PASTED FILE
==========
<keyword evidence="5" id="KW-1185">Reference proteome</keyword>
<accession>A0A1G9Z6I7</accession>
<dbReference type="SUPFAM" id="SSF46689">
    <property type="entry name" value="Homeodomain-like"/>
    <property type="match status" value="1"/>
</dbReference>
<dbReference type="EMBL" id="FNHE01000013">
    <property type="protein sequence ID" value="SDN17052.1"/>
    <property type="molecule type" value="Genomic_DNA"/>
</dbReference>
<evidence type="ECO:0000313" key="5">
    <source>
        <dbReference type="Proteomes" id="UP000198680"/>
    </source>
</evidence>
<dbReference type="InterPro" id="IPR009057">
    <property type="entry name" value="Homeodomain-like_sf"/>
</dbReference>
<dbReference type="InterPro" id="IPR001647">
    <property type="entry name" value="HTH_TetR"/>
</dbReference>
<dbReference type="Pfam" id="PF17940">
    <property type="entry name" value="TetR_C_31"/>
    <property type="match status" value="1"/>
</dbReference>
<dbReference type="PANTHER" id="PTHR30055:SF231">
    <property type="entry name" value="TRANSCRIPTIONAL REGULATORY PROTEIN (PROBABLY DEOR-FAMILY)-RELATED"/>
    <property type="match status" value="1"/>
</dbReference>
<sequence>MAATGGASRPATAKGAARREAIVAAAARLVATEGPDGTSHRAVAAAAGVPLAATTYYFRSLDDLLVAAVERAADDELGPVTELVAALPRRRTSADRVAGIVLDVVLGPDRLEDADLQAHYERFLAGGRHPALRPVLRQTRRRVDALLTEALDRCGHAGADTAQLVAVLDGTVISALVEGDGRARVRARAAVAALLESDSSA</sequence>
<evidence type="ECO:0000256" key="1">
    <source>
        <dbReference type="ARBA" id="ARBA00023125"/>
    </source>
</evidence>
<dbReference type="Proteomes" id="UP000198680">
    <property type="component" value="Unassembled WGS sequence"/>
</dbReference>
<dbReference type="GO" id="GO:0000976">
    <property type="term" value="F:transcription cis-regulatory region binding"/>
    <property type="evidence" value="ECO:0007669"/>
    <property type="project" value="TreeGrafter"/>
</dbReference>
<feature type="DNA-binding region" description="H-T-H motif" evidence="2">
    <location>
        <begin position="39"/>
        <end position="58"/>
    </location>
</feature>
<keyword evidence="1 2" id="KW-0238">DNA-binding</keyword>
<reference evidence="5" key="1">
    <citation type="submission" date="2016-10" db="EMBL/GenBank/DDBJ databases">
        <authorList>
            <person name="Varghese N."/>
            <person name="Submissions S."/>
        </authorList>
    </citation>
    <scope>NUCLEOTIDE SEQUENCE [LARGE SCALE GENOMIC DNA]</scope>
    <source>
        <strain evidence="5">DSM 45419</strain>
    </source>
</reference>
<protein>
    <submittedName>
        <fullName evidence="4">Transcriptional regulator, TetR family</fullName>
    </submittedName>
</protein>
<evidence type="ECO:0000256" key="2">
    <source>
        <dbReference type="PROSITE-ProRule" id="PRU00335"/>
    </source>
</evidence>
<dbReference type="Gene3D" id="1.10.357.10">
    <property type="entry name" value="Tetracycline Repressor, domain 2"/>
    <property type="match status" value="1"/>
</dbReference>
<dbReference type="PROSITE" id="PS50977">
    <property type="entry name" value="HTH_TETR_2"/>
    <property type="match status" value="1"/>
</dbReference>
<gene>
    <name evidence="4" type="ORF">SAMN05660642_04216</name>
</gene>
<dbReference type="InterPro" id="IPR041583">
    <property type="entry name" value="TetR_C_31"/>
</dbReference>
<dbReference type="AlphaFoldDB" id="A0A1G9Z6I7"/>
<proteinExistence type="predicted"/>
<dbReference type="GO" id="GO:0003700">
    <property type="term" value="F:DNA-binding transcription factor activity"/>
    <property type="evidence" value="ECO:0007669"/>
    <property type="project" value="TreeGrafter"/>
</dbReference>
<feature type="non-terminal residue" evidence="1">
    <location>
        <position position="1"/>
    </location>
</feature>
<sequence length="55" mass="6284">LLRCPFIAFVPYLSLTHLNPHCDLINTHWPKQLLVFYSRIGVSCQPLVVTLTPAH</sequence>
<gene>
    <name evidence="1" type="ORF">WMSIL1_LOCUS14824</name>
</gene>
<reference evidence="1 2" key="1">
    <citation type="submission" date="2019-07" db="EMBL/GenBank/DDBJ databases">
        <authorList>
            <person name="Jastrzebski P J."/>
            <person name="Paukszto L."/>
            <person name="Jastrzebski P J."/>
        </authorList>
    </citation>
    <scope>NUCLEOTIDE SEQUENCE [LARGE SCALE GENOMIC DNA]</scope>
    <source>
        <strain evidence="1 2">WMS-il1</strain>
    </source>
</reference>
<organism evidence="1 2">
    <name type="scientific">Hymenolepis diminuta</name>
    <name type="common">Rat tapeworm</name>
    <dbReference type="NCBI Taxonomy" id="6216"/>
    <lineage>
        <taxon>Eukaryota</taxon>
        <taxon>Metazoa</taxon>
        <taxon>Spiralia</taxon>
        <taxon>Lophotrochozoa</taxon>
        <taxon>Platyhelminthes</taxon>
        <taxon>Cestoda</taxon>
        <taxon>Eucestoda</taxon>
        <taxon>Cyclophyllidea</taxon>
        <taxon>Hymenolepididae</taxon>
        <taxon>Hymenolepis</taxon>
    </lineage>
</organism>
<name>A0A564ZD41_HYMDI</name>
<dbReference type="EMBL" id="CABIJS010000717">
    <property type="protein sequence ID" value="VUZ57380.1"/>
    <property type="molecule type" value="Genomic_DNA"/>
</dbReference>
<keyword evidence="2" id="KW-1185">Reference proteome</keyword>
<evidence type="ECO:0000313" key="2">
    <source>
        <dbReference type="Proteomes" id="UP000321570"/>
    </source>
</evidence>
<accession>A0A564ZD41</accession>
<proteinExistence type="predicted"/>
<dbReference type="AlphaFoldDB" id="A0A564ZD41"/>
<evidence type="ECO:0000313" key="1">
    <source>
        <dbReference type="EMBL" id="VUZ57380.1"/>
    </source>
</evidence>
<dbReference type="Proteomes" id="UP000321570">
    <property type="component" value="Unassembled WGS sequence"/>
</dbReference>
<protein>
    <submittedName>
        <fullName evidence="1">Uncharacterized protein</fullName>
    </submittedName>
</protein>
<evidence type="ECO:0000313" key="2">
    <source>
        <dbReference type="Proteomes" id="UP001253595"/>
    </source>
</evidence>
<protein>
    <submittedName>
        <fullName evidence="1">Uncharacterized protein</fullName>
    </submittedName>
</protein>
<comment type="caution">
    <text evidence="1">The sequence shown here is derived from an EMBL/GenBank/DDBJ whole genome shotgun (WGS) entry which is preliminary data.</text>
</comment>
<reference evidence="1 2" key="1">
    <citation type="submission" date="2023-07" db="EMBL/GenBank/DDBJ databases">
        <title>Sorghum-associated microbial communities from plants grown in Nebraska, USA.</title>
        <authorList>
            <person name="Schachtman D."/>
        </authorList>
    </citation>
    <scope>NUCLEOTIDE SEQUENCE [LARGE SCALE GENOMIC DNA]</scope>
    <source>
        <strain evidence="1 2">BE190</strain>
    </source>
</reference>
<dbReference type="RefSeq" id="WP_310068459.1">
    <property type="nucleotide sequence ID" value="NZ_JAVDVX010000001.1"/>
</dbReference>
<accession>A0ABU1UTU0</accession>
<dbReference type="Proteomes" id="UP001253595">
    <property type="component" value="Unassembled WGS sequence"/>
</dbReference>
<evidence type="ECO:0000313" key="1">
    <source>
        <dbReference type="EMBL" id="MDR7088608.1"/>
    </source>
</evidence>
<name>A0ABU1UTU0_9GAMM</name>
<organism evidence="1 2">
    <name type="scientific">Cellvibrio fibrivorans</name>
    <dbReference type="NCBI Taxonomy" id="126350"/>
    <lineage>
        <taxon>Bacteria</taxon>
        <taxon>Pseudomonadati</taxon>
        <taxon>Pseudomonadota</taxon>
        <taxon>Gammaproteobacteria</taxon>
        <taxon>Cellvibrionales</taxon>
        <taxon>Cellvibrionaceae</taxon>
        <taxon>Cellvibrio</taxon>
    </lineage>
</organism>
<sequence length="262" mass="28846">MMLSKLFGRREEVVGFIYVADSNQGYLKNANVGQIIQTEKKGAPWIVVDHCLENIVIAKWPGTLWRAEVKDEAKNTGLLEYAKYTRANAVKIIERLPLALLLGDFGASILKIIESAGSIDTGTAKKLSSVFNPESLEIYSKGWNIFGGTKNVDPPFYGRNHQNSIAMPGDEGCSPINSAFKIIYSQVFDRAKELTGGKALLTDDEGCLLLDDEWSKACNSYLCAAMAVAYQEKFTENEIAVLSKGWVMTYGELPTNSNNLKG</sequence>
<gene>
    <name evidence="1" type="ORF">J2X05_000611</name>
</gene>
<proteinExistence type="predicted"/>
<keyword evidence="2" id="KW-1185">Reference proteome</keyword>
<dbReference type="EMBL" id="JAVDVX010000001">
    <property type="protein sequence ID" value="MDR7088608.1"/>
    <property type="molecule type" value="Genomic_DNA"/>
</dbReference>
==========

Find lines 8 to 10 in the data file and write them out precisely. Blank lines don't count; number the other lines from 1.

    <property type="protein sequence ID" value="SDN17052.1"/>
    <property type="molecule type" value="Genomic_DNA"/>
</dbReference>